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Water-Babies, The Hardcover – January 15, 2003


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Product Details

  • Age Range: 4 and up
  • Grade Level: Preschool and up
  • Hardcover: 176 pages
  • Publisher: IndyPublish (January 15, 2003)
  • Language: English
  • ISBN-10: 1404339507
  • ISBN-13: 978-1404339507
  • Product Dimensions: 0.6 x 5.9 x 8.9 inches
  • Shipping Weight: 14.4 ounces (View shipping rates and policies)
  • Average Customer Review: 3.7 out of 5 stars  See all reviews (3 customer reviews)
  • Amazon Best Sellers Rank: #2,464,527 in Books (See Top 100 in Books)

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Customer Reviews

3.7 out of 5 stars
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Most Helpful Customer Reviews

22 of 22 people found the following review helpful By R. M. Kelleher on February 26, 2006
Format: Hardcover Verified Purchase
This book is 98% brilliant, and well worth reading more than once; but if you give it to a youngster to read, you'll definitely want to go over certain parts with him or her and explain that, as lovable and compassionate as Kingsley seems to have been overall, nobody's perfect.

Think Gulliver's Travels: a fantastical journey full of adventures and characters that all represent something in real life, thus conveying Kingsley's attitudes about child labor, the golden rule, profanity, life after death, treatment of the poor, English superiority, American arrogance (playful jabs), Roman Catholicism (irreverent pokes) and the Irish (more about that later).

The main character is a ten-year-old chimney sweep named Tom who works for an abusive master. While working at a nobleman's house, Tom climbs down the wrong chimney and finds himself in a lavishly furnished room where a beautiful - and very clean - girl is sleeping. On seeing himself in a mirror for the first time, he suddenly realizes how dirty he is, and starts to cry (and this sad scene may well cause the reader to do the same), waking the little girl and setting off a big ruckus. Thinking Tom is trying to rob them, the servants chase him, and he ends up wandering far from home. Delirious with fever, he decides to wash himself in a stream, where he "falls asleep," sheds his human body, and is turned into a water baby. He then goes on to have a series of fantastic adventures to complete his neglected moral education and prepare him for heaven.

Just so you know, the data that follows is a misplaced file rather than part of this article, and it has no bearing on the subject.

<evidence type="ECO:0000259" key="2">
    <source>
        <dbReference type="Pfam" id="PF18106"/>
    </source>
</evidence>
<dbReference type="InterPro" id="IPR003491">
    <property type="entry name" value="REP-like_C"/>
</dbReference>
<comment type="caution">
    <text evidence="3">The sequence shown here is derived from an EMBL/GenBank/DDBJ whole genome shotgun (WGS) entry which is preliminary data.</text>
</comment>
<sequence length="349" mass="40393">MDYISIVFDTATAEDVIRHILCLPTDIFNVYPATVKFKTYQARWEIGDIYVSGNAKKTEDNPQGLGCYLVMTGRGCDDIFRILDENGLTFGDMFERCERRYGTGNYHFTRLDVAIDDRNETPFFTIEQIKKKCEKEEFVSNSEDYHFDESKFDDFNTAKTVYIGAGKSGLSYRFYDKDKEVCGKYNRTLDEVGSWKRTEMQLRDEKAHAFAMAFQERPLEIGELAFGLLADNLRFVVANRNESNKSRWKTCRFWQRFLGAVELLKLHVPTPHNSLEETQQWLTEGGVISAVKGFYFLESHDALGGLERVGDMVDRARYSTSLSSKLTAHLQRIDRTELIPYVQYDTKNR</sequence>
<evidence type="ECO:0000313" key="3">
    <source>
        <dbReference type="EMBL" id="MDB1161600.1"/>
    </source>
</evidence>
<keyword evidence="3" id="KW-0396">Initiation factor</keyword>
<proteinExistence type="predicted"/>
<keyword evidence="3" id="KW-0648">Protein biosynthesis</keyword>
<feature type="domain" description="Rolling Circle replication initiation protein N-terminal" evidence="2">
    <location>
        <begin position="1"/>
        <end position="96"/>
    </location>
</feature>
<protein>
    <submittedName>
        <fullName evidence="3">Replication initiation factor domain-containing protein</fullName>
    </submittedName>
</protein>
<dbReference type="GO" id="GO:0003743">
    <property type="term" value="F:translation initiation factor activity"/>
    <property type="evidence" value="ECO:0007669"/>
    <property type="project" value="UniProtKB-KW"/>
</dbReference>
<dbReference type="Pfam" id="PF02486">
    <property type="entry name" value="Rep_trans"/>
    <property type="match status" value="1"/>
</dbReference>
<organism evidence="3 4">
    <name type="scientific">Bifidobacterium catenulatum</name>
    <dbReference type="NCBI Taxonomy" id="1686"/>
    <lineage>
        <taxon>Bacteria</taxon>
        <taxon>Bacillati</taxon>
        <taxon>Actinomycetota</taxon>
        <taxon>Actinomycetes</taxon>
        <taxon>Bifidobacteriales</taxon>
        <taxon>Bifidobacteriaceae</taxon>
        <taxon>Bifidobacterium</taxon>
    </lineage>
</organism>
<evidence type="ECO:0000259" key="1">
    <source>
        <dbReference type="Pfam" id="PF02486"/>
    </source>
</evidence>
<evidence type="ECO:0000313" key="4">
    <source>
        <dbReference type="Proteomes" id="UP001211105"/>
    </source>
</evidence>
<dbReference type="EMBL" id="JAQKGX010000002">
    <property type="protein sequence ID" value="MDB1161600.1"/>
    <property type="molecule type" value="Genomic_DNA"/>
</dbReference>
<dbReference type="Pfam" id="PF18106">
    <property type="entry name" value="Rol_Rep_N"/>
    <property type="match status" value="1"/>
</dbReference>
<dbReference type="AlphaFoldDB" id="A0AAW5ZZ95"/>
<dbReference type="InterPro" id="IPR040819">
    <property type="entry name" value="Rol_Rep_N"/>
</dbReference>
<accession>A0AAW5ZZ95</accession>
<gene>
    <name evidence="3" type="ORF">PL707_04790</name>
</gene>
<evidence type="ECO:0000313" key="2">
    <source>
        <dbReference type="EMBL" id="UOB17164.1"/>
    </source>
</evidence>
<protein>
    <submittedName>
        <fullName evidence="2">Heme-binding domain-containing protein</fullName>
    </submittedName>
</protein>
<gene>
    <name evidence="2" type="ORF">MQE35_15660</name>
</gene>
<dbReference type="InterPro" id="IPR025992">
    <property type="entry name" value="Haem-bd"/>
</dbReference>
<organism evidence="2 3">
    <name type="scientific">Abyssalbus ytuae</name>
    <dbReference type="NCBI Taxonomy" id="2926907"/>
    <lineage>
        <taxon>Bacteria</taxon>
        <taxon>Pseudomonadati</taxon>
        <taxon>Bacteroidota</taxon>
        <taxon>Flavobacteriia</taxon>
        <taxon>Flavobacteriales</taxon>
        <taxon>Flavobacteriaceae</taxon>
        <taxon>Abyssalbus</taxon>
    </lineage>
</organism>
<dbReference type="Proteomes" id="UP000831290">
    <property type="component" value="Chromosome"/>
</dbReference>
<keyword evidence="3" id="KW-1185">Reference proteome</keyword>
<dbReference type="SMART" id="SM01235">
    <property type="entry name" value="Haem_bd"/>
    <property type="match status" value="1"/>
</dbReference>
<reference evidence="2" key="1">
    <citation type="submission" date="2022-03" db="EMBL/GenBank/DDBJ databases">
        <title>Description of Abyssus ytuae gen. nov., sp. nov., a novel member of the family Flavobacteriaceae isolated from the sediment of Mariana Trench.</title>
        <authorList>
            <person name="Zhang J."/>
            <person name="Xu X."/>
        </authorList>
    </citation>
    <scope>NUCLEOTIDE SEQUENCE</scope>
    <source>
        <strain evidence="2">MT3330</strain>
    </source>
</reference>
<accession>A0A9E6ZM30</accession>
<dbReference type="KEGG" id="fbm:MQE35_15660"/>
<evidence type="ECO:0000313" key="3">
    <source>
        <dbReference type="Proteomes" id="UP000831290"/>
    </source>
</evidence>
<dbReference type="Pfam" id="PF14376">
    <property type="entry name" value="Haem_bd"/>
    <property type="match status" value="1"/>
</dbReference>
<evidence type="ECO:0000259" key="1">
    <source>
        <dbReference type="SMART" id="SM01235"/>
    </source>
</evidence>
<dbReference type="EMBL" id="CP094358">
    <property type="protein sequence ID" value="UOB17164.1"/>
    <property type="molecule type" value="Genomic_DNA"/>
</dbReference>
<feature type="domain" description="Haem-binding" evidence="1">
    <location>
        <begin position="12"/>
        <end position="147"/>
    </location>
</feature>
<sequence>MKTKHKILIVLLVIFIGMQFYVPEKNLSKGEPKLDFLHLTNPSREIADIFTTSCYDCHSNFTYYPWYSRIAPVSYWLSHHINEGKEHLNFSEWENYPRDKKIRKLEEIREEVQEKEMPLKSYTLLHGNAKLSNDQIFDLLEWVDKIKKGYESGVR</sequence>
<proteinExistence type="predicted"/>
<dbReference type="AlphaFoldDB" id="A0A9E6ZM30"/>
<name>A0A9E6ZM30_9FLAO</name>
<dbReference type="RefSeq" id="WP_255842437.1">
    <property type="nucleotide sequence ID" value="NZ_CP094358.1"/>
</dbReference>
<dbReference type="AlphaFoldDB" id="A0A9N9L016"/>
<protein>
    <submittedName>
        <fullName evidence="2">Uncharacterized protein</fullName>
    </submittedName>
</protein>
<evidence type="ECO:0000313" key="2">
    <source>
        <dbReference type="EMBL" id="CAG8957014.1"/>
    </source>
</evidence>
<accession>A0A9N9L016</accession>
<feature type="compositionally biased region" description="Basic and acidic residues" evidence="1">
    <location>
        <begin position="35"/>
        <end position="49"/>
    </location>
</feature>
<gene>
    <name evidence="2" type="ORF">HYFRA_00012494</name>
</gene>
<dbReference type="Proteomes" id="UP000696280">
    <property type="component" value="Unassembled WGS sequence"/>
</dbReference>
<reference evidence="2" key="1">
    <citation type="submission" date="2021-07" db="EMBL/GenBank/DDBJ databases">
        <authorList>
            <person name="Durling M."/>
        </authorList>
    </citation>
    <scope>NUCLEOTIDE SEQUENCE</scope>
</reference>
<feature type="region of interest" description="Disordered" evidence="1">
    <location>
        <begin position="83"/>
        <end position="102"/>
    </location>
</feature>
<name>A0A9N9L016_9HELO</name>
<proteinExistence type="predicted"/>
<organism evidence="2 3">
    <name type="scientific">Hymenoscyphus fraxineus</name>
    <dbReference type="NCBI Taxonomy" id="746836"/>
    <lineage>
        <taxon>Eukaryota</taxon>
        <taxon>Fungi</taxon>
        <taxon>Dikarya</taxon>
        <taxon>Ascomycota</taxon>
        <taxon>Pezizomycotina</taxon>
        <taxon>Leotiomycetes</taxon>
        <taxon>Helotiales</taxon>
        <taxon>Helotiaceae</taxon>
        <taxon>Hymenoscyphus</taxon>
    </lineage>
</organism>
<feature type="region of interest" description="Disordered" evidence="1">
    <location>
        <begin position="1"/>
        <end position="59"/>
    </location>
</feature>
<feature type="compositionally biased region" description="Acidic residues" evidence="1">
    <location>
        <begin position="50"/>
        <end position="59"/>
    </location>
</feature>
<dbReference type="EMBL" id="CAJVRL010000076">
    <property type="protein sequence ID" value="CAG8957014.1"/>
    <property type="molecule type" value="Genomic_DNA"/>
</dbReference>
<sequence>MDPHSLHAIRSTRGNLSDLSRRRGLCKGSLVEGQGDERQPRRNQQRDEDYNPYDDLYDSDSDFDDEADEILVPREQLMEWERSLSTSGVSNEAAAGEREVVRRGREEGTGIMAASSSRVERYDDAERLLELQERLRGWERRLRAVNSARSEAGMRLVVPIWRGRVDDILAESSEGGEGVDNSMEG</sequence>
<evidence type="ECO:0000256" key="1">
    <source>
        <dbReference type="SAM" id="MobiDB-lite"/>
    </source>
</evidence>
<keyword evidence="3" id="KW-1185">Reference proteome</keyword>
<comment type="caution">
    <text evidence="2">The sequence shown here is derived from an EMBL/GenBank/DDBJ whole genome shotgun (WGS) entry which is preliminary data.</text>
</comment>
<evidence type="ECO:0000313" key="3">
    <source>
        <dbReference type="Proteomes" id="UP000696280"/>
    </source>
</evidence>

Parts of the story are heartbreaking in ways children may not understand, which may be just as well.
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2 of 2 people found the following review helpful By J. Foxenberger on January 5, 2008
Format: Hardcover
I enjoyed the story as a child and just recently finished reading it again and it still enchants me. I do suggest that the book be read to a child as a bed time story so it can enjoyed to its fullest over a period of time and when the child has a question the story teller can stop and discuss the child's questions and concerns.
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0 of 5 people found the following review helpful By Blue Tyson on September 3, 2007
Format: Hardcover
A fairly dull and didactic children's book, from memory. The author certainly didn't mind being unsubtle, in general, lambasting people of different races, religions, mindsets, nationalities, and even scientists.

A chimney sweep kid ends up in the river, and gets some fantastic lessons along the way. Very avoidable.
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